I recently received an email from Vida e Caffé. It was one of the few they sent out and, as a dedicated fan of both the coffee and the brand, I took the time to read it. In it they announced that they were launching three new tea products.
Was this some kind of April Fools' joke? When Vida launched a few years ago they were an exclusively coffee brand; going as far as putting out communication depicting a cup of tea with a cross through it. Friends of mine even reminded me of the founders apologizing to the tea drinkers in the audience at The Design Indaba shortly after they launched.
They were dedicated to making the best coffee in town, coupled with their trademark energy, mirroring the hit you'd get from your cuppa. It was a brilliant concept and given that you can find a Vida in two countries and 52 locations, it was a runaway success.
Why this departure? Vida as a brand was founded on a really strong and clear purpose. Are they just chasing a few extra Rand with this latest introduction and if so, will tea impact their brand in any way? Will they soon be competing with The Westcliff serving scones and cucumber sandwiches for high tea as well?
Vida are not alone; a lot of businesses are losing their mojo. We could blame those heady days we experienced before the recession hit us. Businesses had it so good that many forgot why they started doing business in the first place. Money was easy and brands got a bit loose and unfocused, often forgetting the core idea that spawned their existence. After getting knocked down in the recession, businesses are getting up off the canvas, a bit like Ricky Hatton after his annihilation at the fast hands of Manny Pacquiao. They need to get back to basics, start being true to their origins and honour their purpose.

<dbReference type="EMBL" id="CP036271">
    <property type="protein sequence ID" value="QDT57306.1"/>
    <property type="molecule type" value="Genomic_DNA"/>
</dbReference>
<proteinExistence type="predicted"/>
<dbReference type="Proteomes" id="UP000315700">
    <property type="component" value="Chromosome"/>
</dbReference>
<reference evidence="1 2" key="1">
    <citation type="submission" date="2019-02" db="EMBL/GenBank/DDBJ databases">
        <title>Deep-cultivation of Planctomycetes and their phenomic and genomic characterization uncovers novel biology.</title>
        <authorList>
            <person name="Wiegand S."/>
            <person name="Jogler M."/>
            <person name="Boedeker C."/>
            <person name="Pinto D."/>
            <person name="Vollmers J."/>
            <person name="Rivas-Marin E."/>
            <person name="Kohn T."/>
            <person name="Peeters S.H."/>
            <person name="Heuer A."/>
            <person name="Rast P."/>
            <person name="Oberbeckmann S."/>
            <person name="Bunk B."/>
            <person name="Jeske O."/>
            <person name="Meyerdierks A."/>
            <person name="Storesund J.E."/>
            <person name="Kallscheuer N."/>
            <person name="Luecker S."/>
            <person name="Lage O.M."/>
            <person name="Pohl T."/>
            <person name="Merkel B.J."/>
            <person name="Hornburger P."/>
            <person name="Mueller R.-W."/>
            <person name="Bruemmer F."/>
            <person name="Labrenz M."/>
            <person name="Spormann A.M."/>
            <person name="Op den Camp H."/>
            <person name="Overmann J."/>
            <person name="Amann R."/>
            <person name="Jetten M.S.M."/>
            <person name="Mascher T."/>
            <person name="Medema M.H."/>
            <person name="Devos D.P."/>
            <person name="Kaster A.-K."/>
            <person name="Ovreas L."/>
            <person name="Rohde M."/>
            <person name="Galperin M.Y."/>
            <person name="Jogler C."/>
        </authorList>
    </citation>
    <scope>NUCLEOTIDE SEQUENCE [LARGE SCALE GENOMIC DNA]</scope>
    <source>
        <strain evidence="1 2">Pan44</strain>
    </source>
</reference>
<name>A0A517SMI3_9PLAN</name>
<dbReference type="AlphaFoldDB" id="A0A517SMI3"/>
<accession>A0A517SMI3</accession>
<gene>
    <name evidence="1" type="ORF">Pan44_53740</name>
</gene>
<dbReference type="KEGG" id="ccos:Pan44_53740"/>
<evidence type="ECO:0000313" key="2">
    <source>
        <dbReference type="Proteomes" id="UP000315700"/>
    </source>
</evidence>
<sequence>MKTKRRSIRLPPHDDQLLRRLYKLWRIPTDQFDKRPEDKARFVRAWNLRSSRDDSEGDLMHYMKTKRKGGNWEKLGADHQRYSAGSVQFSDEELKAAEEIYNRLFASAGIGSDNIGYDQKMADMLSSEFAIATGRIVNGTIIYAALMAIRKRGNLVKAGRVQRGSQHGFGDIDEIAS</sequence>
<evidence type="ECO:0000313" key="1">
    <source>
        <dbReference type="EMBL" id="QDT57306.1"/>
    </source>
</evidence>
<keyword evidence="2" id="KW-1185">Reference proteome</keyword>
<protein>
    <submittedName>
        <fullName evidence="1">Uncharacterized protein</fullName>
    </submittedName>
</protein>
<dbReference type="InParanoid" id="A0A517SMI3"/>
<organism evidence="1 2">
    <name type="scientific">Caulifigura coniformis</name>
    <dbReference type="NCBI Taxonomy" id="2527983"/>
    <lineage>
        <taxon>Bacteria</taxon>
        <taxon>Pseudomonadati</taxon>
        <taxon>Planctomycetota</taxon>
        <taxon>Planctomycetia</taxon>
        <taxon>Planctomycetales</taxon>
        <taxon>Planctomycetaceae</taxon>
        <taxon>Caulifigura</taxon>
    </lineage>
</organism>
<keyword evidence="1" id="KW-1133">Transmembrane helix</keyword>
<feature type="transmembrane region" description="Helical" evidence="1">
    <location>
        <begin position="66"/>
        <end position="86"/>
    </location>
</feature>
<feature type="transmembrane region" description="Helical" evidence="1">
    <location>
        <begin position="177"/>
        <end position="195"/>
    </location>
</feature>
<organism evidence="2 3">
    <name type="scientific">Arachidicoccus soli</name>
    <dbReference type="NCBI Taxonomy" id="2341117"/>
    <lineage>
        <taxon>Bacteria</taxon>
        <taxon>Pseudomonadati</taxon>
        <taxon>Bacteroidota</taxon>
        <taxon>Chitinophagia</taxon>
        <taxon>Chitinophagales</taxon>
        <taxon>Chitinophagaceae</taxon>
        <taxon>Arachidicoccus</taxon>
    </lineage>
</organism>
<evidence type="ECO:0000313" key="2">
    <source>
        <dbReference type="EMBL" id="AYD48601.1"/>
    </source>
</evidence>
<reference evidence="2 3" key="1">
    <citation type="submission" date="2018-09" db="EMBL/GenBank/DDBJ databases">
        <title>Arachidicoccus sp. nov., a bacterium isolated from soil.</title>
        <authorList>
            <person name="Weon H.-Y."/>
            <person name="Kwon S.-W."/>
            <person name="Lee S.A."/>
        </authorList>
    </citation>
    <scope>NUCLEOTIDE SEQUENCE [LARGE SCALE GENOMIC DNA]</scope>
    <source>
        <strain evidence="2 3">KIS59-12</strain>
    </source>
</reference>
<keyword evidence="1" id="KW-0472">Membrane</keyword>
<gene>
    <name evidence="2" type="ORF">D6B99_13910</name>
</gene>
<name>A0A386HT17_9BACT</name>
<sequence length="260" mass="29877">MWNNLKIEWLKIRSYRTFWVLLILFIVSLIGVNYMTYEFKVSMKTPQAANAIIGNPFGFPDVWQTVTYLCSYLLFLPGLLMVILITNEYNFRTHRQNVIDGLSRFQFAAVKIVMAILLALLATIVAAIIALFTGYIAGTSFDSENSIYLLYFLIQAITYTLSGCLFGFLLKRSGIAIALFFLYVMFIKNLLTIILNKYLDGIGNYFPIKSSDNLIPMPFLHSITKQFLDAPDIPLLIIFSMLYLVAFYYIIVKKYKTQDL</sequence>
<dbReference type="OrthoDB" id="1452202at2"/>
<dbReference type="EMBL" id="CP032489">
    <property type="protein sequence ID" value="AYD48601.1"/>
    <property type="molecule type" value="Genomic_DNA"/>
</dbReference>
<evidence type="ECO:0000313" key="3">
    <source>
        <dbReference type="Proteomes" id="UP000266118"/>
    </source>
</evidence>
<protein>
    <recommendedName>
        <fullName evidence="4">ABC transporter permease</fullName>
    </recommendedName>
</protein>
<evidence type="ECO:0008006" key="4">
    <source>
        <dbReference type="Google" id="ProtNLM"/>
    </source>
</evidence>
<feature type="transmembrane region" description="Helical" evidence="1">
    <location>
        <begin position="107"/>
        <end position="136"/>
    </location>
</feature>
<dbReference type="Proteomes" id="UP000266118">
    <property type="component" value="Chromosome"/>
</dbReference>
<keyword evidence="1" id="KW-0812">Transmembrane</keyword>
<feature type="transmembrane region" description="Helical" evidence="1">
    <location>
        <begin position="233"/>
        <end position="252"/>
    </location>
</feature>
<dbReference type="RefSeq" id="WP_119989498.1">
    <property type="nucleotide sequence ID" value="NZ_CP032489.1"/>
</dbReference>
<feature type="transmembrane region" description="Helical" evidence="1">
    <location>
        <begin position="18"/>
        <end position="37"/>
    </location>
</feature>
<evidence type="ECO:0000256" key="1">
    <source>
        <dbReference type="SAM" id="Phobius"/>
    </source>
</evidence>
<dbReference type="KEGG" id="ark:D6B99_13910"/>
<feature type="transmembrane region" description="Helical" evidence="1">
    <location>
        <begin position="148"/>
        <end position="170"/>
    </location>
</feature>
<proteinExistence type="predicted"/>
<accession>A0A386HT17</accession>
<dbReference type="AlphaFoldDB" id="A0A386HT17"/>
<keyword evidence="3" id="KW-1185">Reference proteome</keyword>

Purpose is probably the single most important aspect that a business should be focused on today. Vision, mission and values I hear you say? They're a bit 90's to be honest. I took a cursory glance across the values of some of SA's top 20 companies and, frankly, they are all alike. Worse yet, they are largely uninspiring; they lack any soul, energy or focus.
Think of some brands that have been successful over long periods of time. Coke remains a power brand precisely because it has never wavered from its purpose of bringing a sense of optimism to life, remaining true across multiple campaign lines from 'Can't beat the feeling' of the late 80's to the current 'Open Happiness.'
This consistency is what builds brands. Contrast this with Standard Bank, which has lurched from 'Simpler, Better Faster' to 'Inspired. Motivated. Involved' to the current 'Moving Forward'.
Another brand that lost its way over the past decade is Castle Lager. The beer that everyone drank in the 90's, suddenly became 'the beer that my dad used to drink'. It's a brand that's once again back to prominence thanks to it re-discovering what lies at its very core: the beer that everyone gets together around. In doing this, it's once again growing healthily.
Strong brands live for a long time, they see out recessions, natural disasters, and dictatorial CEO's. They do this because they were founded with a clear and true sense of purpose.
And Vida, you once told me you were all about coffee, don't forget that.